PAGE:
Hello, my name is Luke Bunselmeyer. I’m a fun loving Full-Stack engineer who delights in polyglot programming from back-end to front-end, Java to JavaScript, Web services to Web development.

[ Java ]

Many languages support concise and self documenting method calls. In JavaScript we typically use object literals to shorten method signatures. Here’s a contrived createCookie example…

 * Contrived method to create a HTTP cookie
 * @param {String} name     Name of the cookie
 * @param {String} value    Value of the cookie
 * @param {Object} options  Additional cookie parameters
function createCookie(name, value, options) {
    var cookie = new Cookie(name, value);
    return _.extend(cookie, options || {});

And we can call the method like so…

var c = createCookie('foo', 'bar', {
    path: '/aa/bb',
    expires: new Date(2015, 2, 18)

In comparison, the corresponding method signature in Java 1.7 blights our eyes…

Cookie createCookie(String name, String value, String path, Long maxAge, Boolean secure, Boolean httpOnly, String comment);

And calling it further assaults our asthetics. What’s with all those null’s!!!???

Cookie c = createCookie("foo", "bar", "/aa/bb", Long.MAX_VALUE, null, null, null);

Fortunately, with lambda support now baked into Java 1.8, we can use the Consumer functional interface to sweeten up createCookie

public Cookie createCookie(String name, String value, Consumer<Cookie> cookieOptions) {
    Cookie cookie = new DefaultCookie(name, value);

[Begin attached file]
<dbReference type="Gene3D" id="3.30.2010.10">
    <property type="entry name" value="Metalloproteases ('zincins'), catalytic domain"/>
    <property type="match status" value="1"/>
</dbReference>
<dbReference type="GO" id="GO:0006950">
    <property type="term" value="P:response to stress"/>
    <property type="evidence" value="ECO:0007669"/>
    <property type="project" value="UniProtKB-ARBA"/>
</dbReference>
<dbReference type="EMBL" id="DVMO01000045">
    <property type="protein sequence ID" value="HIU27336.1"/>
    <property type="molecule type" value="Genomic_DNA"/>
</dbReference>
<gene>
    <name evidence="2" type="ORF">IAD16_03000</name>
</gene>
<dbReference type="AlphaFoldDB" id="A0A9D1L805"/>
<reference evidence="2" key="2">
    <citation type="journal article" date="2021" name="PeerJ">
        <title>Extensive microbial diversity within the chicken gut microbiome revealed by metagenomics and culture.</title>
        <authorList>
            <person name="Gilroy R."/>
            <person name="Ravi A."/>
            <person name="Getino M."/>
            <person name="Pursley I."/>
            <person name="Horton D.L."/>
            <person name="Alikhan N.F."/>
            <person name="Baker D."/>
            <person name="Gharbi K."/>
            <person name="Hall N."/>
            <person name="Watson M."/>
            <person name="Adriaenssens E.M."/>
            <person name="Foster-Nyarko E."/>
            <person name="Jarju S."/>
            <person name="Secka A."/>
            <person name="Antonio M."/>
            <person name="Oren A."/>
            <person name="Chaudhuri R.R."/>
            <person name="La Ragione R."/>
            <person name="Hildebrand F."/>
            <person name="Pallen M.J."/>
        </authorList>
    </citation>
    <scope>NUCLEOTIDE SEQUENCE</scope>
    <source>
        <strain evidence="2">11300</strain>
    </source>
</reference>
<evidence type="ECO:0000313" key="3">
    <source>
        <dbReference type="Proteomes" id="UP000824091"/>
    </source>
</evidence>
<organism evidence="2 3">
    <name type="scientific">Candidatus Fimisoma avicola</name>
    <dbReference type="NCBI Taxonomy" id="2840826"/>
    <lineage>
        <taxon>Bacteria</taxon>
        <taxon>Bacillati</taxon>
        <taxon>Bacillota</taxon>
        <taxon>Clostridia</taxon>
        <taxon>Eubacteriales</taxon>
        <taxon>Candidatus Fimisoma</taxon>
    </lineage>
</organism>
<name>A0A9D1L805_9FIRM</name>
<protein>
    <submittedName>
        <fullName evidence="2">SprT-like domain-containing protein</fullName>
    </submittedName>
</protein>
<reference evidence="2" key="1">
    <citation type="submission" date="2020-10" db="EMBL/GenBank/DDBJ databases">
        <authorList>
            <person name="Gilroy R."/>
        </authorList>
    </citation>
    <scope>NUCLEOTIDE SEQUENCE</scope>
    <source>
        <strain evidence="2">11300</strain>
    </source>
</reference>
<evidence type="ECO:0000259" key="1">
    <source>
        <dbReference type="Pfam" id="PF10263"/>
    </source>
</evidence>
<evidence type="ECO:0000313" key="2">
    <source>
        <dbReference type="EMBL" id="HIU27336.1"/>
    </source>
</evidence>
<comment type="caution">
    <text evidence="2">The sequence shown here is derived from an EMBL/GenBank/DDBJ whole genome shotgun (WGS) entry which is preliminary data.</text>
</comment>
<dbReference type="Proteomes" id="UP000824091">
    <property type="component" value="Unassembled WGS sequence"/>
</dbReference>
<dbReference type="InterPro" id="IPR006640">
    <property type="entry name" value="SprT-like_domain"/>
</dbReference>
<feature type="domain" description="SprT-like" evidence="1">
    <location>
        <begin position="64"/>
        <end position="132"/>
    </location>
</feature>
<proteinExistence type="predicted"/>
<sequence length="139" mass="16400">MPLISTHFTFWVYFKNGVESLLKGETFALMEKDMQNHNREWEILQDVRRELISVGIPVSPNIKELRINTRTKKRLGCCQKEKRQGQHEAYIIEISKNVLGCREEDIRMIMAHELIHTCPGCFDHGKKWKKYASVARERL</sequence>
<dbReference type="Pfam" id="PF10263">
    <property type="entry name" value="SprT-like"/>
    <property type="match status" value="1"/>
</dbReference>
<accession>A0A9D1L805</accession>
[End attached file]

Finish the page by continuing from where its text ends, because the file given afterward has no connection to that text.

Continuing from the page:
return cookie;

Now we can call createCookie drama free…

Cookie c = createCookie("foo", "bar", (cookie) -> {

While this is just a simple and contrived example, I feel it illustrates how Java 1.8 opens the door for many popular coding patterns practiced throughout many other language communities. I’m excited to see how the Java community embraces these new options.

Shameless plug

If you’re interested in my other hacks with Java 1.8, please check out my most recent naive pursuit: Hitch: Middleware for Java.


I recently had the opportunity to integrate the Play Framework with a Guice managed Java web app. This presented two main challeges: 1) where to hook-in the Guice Injector and 2) how to support Guice RequestScoped resources. Fortunately, both Play 2.1-RC1 and Guice have several API’s to simplify things. Moreover, I was able to wrap the entire solution into a reusable Play Module, play2-guice-module, which I’ll detail here.

Inspired by Guice’s excellent ServletModule integration, play2-guice-module takes advantage of some of the new Play 2.1 RC1 features to provide several utility classes to integrate Google Guice into Play.

Getting Started

Play 2.1-RC1 provides hooks to create a “dynamic” controller class with each request. In conf/routes simply prefix each controller action with an @.

# Tell Play to create a new controller with each request by prefixing the action with an `@`:
GET     /                           @controllers.Application.index()

Create a Global object which extends GuiceGlobalSettings as illustrated below…

public class Global extends GuiceGlobalSettings {
    protected Injector createInjector() {
        return Guice.createInjector(Stage.PRODUCTION, new PlayModule() {

            protected void configurePlay() {
                // bind some stuff!

Finally, just annotate your controller method with @With(RequestScopedAction.class) to enable @RequestScoped resources.

public class Application extends Controller {

    // ahhh immutable...
    private final FooPresenter _fooPresenter;

    // yeah, constructor injector!
    Application(FooPresenter fooPresenter) {
        _fooPresenter = fooPresenter;

    // Enable RequestScoped resources for this action
    public Result index() {
        String bar = _fooPresenter.getBar();
        return ok(index.render("Request: " + bar));

Available Injections

Installing the PlayModule automatically gives you access to several classes from the Play framework. These classes are injectable in any Guice injected object by default, when you install the PlayModule

public class FooPresenter {

    FooPresenter(Http.Request request, Http.Response response, Http.Context context) {


See the sample-app for more details.